Azara Blog: PCBs and male fertility

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Date published: 2005/10/13

The BBC says:

Pollutant chemicals called PCBs damage sperm but do not appear to have a dramatic impact on male fertility, scientists say.

However, they warn damage from PCBs could be enough to render infertile men whose sperm is already of less than optimum quality.

The synthetic organic pollutants are found widely in the environment.

Details of the pan-European study, which tested the sperm of 700 men, appear in Human Reproduction journal.

The study examined the effects of pollutants on men from four different places - some from Warsaw in Poland, some from Kharkiv in Ukraine, some Inuits from Greenland and some fishermen from Sweden.

Sperm samples were analysed for evidence of genetic damage and blood tests were carried out to determine the level of PCB exposure.

The results showed that among the European men overall, genetic damage to the sperm rose in concert to exposure to PCBs.

However, no such association was found among the Inuit group.

Overall, around 10% of sperm DNA was damaged on average and the large majority of men in the study were fertile.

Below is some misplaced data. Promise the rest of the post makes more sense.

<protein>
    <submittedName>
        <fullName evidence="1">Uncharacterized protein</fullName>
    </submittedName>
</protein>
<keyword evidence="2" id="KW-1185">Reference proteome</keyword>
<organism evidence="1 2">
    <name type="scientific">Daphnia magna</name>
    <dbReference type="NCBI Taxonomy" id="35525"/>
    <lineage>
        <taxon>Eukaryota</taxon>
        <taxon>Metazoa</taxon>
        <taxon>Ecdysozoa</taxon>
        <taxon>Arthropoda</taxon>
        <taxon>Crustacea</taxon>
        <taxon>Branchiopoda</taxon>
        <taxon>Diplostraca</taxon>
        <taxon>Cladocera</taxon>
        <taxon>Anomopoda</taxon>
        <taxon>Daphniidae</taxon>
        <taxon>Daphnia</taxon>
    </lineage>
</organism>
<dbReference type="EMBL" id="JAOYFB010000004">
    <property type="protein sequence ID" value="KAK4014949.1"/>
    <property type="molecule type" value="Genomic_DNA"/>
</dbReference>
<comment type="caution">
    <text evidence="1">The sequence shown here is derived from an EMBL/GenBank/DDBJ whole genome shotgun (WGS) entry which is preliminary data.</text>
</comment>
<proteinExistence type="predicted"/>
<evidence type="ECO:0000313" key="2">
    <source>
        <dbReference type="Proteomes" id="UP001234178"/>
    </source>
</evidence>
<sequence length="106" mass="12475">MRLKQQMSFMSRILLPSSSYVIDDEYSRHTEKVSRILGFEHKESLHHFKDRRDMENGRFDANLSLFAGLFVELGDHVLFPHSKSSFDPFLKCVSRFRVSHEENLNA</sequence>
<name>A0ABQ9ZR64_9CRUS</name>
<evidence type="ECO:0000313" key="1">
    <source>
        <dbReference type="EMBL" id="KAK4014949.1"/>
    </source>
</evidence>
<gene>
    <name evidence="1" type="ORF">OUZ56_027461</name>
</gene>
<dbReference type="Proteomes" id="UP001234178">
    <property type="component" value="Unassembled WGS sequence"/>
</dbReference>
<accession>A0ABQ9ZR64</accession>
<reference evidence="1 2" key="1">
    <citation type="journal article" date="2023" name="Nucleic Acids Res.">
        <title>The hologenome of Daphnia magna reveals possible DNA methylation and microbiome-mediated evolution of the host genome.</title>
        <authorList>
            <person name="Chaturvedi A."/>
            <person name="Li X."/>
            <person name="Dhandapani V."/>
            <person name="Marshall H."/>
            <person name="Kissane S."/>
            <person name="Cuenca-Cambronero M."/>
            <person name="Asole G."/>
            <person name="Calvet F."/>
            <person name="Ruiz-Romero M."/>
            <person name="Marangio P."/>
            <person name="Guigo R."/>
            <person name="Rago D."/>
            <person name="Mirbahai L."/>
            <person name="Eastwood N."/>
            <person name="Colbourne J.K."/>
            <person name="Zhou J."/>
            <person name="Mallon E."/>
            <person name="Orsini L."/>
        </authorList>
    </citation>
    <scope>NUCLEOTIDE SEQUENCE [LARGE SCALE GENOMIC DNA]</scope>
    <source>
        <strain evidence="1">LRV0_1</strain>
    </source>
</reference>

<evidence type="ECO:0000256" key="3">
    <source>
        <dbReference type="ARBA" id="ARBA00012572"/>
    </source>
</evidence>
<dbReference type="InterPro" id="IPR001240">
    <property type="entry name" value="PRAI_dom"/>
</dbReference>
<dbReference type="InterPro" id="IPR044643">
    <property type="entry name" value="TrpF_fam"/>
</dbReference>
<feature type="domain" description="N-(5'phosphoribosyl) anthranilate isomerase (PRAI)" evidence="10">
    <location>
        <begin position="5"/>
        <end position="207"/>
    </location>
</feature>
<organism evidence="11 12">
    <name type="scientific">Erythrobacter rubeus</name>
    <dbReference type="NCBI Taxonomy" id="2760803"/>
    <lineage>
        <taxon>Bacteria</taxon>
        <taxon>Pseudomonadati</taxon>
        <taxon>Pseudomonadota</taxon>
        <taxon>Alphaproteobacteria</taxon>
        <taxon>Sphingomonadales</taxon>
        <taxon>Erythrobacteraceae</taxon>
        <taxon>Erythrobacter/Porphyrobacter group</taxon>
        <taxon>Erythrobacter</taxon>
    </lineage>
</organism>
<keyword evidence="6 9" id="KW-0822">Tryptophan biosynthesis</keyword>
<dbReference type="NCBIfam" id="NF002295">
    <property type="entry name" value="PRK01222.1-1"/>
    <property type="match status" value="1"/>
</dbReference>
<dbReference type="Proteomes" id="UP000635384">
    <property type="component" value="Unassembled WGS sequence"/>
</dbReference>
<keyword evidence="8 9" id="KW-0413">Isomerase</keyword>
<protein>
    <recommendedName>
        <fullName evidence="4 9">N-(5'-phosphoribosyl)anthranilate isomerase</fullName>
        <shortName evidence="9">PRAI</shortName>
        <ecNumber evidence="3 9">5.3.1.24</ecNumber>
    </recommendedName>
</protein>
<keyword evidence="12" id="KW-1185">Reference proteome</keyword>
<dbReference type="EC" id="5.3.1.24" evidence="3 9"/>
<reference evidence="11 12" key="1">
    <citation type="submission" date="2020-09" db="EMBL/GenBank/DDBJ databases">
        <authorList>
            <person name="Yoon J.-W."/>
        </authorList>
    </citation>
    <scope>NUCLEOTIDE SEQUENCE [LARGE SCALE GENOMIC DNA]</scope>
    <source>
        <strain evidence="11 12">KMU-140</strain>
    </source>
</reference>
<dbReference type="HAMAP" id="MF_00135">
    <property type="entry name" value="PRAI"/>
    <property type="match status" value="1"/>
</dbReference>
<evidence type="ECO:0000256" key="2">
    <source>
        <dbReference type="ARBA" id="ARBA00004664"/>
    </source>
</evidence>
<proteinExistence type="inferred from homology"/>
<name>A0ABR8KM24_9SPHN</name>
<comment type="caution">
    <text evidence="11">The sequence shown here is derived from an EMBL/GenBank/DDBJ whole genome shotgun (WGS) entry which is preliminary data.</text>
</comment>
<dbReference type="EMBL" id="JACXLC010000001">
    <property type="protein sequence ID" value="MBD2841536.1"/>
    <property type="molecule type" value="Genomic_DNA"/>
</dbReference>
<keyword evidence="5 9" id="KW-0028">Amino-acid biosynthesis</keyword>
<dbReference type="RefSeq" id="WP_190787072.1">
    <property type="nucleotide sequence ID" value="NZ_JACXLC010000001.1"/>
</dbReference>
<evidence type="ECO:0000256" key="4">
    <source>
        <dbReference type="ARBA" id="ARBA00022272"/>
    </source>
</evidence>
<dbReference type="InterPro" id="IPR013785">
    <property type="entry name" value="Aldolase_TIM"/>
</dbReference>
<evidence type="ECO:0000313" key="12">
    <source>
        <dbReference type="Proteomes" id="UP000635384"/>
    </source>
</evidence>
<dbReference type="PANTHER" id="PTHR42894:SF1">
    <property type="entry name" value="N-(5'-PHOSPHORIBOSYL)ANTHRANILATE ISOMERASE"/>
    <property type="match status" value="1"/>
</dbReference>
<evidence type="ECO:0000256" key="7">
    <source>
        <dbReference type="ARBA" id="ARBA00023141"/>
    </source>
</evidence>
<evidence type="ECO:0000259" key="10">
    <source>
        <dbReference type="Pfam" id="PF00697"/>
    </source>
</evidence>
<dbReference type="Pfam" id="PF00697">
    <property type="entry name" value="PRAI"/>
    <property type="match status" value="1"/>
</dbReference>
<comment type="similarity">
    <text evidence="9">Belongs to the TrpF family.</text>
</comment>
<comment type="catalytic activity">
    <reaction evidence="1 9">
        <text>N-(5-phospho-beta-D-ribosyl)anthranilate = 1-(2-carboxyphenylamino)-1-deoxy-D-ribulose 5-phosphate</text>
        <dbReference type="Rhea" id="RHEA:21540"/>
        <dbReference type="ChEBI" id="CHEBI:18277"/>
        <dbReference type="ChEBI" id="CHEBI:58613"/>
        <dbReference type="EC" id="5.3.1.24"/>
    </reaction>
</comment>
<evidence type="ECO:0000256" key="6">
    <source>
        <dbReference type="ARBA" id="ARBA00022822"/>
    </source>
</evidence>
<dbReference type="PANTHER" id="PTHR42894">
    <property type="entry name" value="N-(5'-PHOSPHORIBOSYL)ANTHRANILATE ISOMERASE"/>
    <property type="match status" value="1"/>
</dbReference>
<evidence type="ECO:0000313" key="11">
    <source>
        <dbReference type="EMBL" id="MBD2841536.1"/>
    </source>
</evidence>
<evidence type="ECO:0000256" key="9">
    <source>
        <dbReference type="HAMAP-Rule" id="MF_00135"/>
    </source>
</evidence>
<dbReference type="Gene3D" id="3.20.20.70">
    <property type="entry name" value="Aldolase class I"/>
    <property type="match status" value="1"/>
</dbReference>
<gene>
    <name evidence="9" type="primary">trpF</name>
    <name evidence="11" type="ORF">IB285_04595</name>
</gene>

The probability of fathering a child starts to decrease when the proportion of damaged sperm reaches about 20% and becomes negligible from 30-40% onwards.

Lead researcher Dr Marcello Spanó said: "PCB exposure might negatively impact reproductive capabilities especially for men who, for other reasons, already have a higher fraction of defective sperm."

Dr Spanó said the results suggested that something in the Inuit group's genetic make-up, or something about their lifestyle, might help to neutralise or counterbalance the damaging effects of PCB exposure.

However, he admitted the study was limited as there was no way the researchers could fully tease out the effect of each of the 200 closely related substances in the PCB family.

Hmmm, when you live in a polluted environment there are lots of pollutants, not just PCBs. They only seem to have studied PCBs, could one or more of the other pollutants be the main cause of the problem? It certainly seems suspicious that the Inuit had different results. The only way to do this study properly is to take two randomly chosen groups of men, expose one of the groups to extra PCBs and see what the difference is. Needless to say that study will never be done (on humans).

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